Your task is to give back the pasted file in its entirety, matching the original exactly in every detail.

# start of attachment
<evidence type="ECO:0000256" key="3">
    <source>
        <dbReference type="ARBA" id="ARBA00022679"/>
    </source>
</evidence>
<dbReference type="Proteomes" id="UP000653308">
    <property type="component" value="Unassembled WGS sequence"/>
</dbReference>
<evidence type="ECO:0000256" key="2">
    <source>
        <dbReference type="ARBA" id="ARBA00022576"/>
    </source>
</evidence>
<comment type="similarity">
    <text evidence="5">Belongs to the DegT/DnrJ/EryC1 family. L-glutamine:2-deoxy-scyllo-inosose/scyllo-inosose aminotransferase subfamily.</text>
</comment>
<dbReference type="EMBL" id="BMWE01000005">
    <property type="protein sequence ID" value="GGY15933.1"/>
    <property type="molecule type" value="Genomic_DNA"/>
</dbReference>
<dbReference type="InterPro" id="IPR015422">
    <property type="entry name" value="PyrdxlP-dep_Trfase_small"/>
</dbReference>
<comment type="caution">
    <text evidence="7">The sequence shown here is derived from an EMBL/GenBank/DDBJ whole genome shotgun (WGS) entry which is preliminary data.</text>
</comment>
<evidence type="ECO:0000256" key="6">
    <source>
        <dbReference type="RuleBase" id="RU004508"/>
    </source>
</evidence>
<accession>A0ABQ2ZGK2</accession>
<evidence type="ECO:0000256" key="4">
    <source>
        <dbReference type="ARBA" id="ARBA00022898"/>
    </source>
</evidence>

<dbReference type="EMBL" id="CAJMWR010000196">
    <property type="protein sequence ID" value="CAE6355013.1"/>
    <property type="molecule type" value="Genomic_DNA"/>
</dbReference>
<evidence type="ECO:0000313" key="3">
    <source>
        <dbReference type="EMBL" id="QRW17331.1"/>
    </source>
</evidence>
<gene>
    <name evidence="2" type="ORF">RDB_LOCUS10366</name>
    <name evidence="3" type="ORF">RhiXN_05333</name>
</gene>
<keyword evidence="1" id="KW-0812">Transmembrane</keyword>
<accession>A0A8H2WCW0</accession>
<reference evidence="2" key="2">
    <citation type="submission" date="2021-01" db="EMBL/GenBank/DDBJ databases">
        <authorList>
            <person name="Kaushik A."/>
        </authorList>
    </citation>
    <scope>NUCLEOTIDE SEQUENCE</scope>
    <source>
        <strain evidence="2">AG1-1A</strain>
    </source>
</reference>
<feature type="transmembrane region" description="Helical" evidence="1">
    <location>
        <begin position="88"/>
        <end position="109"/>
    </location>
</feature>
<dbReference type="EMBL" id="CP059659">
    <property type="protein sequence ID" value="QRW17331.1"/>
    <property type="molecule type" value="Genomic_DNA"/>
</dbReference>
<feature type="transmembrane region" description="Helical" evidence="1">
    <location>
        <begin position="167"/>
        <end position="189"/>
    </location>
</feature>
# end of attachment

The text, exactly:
<evidence type="ECO:0000256" key="3">
    <source>
        <dbReference type="ARBA" id="ARBA00022679"/>
    </source>
</evidence>
<dbReference type="Proteomes" id="UP000653308">
    <property type="component" value="Unassembled WGS sequence"/>
</dbReference>
<evidence type="ECO:0000256" key="2">
    <source>
        <dbReference type="ARBA" id="ARBA00022576"/>
    </source>
</evidence>
<comment type="similarity">
    <text evidence="5">Belongs to the DegT/DnrJ/EryC1 family. L-glutamine:2-deoxy-scyllo-inosose/scyllo-inosose aminotransferase subfamily.</text>
</comment>
<dbReference type="EMBL" id="BMWE01000005">
    <property type="protein sequence ID" value="GGY15933.1"/>
    <property type="molecule type" value="Genomic_DNA"/>
</dbReference>
<dbReference type="InterPro" id="IPR015422">
    <property type="entry name" value="PyrdxlP-dep_Trfase_small"/>
</dbReference>
<comment type="caution">
    <text evidence="7">The sequence shown here is derived from an EMBL/GenBank/DDBJ whole genome shotgun (WGS) entry which is preliminary data.</text>
</comment>
<evidence type="ECO:0000256" key="6">
    <source>
        <dbReference type="RuleBase" id="RU004508"/>
    </source>
</evidence>
<accession>A0ABQ2ZGK2</accession>
<evidence type="ECO:0000256" key="4">
    <source>
        <dbReference type="ARBA" id="ARBA00022898"/>
    </source>
</evidence>

<dbReference type="EMBL" id="CAJMWR010000196">
    <property type="protein sequence ID" value="CAE6355013.1"/>
    <property type="molecule type" value="Genomic_DNA"/>
</dbReference>
<evidence type="ECO:0000313" key="3">
    <source>
        <dbReference type="EMBL" id="QRW17331.1"/>
    </source>
</evidence>
<gene>
    <name evidence="2" type="ORF">RDB_LOCUS10366</name>
    <name evidence="3" type="ORF">RhiXN_05333</name>
</gene>
<keyword evidence="1" id="KW-0812">Transmembrane</keyword>
<accession>A0A8H2WCW0</accession>
<reference evidence="2" key="2">
    <citation type="submission" date="2021-01" db="EMBL/GenBank/DDBJ databases">
        <authorList>
            <person name="Kaushik A."/>
        </authorList>
    </citation>
    <scope>NUCLEOTIDE SEQUENCE</scope>
    <source>
        <strain evidence="2">AG1-1A</strain>
    </source>
</reference>
<feature type="transmembrane region" description="Helical" evidence="1">
    <location>
        <begin position="88"/>
        <end position="109"/>
    </location>
</feature>
<dbReference type="EMBL" id="CP059659">
    <property type="protein sequence ID" value="QRW17331.1"/>
    <property type="molecule type" value="Genomic_DNA"/>
</dbReference>
<feature type="transmembrane region" description="Helical" evidence="1">
    <location>
        <begin position="167"/>
        <end position="189"/>
    </location>
</feature>